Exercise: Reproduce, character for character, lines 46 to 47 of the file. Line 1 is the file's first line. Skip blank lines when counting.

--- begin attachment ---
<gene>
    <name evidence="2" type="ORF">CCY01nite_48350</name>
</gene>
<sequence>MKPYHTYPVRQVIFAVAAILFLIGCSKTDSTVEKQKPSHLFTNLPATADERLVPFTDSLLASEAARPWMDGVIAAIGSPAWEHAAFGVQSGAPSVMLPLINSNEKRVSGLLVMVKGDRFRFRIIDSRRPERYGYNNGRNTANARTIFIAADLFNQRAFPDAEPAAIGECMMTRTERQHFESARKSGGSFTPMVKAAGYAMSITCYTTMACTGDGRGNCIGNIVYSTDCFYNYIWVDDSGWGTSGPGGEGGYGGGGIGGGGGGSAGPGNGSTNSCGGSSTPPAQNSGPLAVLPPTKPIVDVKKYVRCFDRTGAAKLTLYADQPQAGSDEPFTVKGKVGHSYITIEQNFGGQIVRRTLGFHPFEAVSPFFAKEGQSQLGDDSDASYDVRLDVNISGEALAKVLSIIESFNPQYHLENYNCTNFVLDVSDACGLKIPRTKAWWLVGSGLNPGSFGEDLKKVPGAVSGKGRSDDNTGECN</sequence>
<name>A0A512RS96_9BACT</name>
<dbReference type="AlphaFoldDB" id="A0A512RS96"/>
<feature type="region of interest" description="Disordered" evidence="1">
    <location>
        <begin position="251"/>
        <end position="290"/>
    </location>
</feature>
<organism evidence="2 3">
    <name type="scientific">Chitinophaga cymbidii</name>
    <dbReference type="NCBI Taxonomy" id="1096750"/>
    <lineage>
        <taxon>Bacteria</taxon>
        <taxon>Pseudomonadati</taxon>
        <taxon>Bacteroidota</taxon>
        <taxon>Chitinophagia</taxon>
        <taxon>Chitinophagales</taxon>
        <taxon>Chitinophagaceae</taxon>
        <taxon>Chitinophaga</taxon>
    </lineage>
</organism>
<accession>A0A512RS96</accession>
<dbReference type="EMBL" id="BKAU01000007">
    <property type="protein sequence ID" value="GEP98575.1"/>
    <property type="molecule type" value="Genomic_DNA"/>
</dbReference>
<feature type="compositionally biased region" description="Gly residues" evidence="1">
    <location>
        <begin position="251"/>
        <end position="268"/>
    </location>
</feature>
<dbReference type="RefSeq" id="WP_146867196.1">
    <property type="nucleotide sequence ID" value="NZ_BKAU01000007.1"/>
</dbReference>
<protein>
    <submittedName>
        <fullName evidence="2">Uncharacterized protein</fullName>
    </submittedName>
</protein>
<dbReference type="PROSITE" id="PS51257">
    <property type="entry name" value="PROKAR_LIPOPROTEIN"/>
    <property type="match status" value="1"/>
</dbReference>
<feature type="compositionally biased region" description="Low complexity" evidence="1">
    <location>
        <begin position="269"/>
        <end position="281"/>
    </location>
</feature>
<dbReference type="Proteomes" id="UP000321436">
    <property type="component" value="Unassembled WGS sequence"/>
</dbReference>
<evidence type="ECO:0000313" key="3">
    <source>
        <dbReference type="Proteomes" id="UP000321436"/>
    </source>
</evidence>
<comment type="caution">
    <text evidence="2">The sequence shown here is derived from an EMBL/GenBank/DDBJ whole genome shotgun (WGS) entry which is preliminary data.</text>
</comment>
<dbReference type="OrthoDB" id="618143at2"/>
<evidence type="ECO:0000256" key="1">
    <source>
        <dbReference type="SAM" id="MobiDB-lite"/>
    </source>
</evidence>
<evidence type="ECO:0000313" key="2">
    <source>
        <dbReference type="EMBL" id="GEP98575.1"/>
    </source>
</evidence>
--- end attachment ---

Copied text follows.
    <property type="entry name" value="PROKAR_LIPOPROTEIN"/>
    <property type="match status" value="1"/>